Judge denies FTC's preliminary bid to block Novant, CHS' $320M hospital deal

Editor's note: This story has been updated with commentary from Novant Health and an antitrust legal expert.

Novant Health and Community Health Systems (CHS) will be permitted to consummate their contested $320 million hospital deal, though regulatory uncertainty would still follow the deal’s expected close.

Wednesday, U.S. District Judge Kenneth Bell denied the Federal Trade Commission’s  (FTC's) bid for a preliminary injunction against the sale of two CHS hospitals in North Carolina: the 123-bed Lake Norman Regional Medical Center and the 146-bed Davis Regional Medical Center.

“Having weighed the equities and considering the [FTC]'s likelihood of ultimate success, the Court concludes that entry of an injunction pending the conclusion of the FTC’s administrative process would not be in the public interest,” Bell wrote in his order.

The health systems had announced their deal back in early 2023, though the FTC only announced its opposition in January and filed for the preliminary injunction in late March.

“We are thrilled that the federal court recognized the additional benefits Novant Health will bring to the people served by Lake Norman and Davis Regional Medical Centers,” Carl S. Armato, president and CEO of Novant Health, said in a statement.

Filings from both sides—as well as other major stakeholders—had disputed whether the purchases would decrease competition by bolstering the region’s second largest healthcare provider (behind Atrium Health), or maintain “struggling” healthcare facilities likely to face crushing competition amid Atrium Health’s plans to open a new 30-bed hospital nearby.

Bell leaned more toward the latter. In the decision, the judge challenged the FTC’s assertion that the merger would lead to combined market share and market concentration beyond its permitted guidelines. He wrote that the markets in question are already concentrated regardless of the deal and that instead the court needs to “look beyond the economic numbers” the FTC’s guidelines rely on to make its decision.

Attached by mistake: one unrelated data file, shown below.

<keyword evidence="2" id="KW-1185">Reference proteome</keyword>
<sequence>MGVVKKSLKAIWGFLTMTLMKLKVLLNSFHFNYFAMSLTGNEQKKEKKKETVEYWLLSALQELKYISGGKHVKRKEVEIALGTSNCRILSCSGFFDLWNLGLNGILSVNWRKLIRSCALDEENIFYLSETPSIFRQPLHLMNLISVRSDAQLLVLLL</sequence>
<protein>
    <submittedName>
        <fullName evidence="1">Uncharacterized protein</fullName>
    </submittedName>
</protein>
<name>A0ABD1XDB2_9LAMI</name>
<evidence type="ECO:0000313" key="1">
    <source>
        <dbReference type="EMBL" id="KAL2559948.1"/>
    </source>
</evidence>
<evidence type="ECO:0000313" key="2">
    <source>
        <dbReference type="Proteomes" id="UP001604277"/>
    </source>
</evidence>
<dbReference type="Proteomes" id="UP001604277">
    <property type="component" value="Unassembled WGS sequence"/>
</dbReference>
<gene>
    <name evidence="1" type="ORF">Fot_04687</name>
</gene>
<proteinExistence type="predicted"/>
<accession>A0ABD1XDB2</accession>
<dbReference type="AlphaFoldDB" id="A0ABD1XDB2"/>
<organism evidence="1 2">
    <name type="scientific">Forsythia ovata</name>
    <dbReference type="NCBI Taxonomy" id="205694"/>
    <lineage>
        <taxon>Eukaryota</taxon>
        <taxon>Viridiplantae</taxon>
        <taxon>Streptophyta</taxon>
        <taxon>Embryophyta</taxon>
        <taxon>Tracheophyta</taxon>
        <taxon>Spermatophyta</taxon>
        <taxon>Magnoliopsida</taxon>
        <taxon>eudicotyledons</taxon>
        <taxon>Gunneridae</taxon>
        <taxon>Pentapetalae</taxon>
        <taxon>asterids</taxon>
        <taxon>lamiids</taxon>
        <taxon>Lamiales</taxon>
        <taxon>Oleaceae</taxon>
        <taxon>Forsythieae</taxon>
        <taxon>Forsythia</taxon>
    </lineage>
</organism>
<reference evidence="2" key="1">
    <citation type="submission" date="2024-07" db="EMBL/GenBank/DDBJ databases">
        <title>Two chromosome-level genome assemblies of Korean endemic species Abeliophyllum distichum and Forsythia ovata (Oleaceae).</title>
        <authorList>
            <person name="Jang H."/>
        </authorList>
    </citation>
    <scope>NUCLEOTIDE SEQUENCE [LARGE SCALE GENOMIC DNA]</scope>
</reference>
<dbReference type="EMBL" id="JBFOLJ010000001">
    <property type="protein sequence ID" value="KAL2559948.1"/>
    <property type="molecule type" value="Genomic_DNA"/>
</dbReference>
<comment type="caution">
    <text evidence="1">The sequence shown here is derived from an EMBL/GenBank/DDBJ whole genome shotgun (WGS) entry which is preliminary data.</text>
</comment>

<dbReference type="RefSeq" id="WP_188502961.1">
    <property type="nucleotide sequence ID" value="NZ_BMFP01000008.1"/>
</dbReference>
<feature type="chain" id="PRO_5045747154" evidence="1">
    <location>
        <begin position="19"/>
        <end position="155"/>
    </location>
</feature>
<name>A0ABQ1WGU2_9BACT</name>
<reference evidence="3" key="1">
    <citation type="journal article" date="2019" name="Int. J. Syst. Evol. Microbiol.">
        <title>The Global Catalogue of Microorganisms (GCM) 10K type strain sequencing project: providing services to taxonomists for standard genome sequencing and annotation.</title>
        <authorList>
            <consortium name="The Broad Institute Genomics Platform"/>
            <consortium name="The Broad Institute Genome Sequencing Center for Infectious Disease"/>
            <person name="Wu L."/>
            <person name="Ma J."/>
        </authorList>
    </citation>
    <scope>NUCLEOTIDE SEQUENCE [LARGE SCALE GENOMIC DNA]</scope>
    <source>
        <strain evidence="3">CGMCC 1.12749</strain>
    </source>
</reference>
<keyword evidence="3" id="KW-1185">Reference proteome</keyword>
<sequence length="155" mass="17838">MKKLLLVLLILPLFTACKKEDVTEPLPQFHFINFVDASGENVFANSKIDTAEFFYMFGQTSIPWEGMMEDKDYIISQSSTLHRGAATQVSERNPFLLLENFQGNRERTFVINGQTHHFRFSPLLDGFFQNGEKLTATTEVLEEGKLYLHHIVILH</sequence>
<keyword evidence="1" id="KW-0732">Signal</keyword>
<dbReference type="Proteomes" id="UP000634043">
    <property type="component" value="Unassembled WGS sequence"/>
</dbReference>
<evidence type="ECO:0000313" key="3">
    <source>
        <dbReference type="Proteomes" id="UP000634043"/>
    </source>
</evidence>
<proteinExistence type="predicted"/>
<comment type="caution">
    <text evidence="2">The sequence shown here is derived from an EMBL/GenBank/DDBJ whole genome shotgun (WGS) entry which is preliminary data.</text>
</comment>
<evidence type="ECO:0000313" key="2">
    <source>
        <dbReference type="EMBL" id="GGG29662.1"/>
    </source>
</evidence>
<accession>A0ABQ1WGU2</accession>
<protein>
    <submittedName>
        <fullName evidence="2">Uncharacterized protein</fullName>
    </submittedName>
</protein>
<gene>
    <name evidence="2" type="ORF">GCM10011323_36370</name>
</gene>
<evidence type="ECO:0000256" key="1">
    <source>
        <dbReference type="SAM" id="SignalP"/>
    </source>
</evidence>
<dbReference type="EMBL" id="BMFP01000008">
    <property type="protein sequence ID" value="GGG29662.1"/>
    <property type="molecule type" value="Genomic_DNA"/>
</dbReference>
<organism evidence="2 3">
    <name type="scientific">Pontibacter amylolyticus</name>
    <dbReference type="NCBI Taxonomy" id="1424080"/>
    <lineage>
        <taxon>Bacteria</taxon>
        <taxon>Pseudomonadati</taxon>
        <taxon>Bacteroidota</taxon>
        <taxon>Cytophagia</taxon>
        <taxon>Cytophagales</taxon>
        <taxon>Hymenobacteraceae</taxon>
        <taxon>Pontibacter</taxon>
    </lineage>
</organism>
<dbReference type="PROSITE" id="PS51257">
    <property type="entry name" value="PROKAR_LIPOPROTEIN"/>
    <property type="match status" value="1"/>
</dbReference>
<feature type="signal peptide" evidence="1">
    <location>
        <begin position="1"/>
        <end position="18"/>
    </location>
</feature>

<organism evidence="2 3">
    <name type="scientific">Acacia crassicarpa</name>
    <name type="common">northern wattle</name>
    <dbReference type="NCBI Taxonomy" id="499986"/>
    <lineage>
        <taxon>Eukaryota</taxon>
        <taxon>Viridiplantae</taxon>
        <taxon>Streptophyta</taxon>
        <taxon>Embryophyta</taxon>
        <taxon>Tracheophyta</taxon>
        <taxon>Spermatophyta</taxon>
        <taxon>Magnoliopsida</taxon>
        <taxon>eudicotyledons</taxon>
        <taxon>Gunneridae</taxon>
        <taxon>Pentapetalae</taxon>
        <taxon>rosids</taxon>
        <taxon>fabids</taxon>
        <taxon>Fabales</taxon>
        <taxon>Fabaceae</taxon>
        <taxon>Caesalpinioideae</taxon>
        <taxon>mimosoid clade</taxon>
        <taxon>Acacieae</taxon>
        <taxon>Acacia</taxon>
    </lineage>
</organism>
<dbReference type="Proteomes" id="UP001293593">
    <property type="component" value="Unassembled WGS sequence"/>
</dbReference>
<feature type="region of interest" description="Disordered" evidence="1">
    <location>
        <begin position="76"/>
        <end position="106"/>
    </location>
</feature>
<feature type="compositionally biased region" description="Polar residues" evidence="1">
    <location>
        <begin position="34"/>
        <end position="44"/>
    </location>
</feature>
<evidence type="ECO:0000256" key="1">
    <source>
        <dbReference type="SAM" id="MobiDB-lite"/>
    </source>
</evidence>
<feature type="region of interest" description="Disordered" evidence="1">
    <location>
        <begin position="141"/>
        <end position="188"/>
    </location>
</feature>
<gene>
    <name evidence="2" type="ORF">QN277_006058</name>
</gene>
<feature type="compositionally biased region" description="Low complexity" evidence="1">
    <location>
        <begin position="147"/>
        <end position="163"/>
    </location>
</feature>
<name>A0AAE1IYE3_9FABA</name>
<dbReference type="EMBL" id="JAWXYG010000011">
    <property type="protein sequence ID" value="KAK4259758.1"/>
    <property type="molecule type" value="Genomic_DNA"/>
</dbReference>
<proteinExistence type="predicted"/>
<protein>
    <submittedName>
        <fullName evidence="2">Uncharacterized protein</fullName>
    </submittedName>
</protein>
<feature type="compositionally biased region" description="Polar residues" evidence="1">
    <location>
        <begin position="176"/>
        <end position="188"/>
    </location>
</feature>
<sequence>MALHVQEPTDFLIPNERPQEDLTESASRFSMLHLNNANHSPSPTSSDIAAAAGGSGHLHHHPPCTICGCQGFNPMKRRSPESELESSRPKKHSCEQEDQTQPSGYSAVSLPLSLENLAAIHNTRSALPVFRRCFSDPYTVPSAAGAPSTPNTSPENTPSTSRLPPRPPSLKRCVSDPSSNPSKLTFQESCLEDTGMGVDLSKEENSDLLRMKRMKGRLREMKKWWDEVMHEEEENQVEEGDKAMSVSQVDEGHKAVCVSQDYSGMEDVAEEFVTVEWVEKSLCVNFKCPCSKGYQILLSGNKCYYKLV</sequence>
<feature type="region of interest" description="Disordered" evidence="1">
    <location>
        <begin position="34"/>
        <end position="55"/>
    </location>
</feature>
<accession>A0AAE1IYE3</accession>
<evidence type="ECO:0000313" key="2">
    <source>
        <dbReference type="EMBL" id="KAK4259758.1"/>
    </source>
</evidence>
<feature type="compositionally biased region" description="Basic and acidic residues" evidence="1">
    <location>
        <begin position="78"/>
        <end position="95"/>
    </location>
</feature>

Here, the judge wrote that Novant and CHS’ “doomsday characterization” of the hospitals “is mostly inaccurate and certainly exaggerated” but acknowledged that it appeared unlikely that CHS would spend the money to support the hospitals in the face of growing competition. There is a fair chance that CHS would ultimately opt to close the hospitals without a deal, the judge wrote, an outcome that would reduce healthcare offerings and harm competition.

“Therefore, the proposed merger carries at least as much likelihood of competitive benefits as it does competitive harm and the FTC is unlikely to ultimately be successful in proving that the transaction may ‘substantially lessen competition,’” Bell wrote.

When weighing whether it would be in the public interest to allow the deal to go forward, the judge determined that the risk of losing “critically needed psychiatric medical services” and a prolonged loss of other recently closed service lines outweigh potential harms, such as higher prices or reduced tax revenues from the hospitals’ shift to nonprofit status.

“Having weighed the equities and considering the [FTC]'s likelihood of ultimate success, the Court concludes that entry of an injunction pending the conclusion of the FTC’s administrative process would not be in the public interest.”

He also acknowledged that “the court believes and accepts” a promise from Novant’s executives not to raise prices at Lake Norman Regional Medical Center for at least three years following the acquisition.

"Courts fairly often (and sometimes state AGs) accept these types of commitments, but the agencies always oppose them," Jody Boudreault, chair of the Antitrust Life Sciences and Healthcare practice at Baker Botts, told Fierce Healthcare in emailed commentary. 

Boudreault also noted the heavy weight Bell placed on the tax revenue implications of a for-profit to nonprofit conversion. The antitrust lawyer also highlighted the judge's consideration of both old and new market concentration guidelines for mergers, which she said already indicates "some level of acceptance" of the tighter guidelines adopted by regulators late last year

Though Novant and CHS have cleared the short-term barrier to their deal, they’re still queued up for an administrative review process (and potential appeal) that could last more than two years. An administrative merits hearing before an administrative law judge is scheduled for June 26.  

Novant Health reported total operating revenues of $8.3 billion and an operating income of $146.8 million in fiscal 2023. It has 19 medical centers, more than 700 medical group clinics and records 6.7 million annual patient encounters.

Armato said this week's decision "is a victory for the area" and that Novant will now work toward fulfilling the care commitments made as part of the deal. 

"We have always believed these communities deserve access to a rich healthcare ecosystem with robust and comprehensive care services from family physicians to pediatrics and specialty care," the executive said. "We’re eager to welcome the Lake Norman and Davis facilities into the Novant Health network and we look forward to not only restoring healthcare services the area has lost, but also bringing our renowned safety and quality excellence to the community.”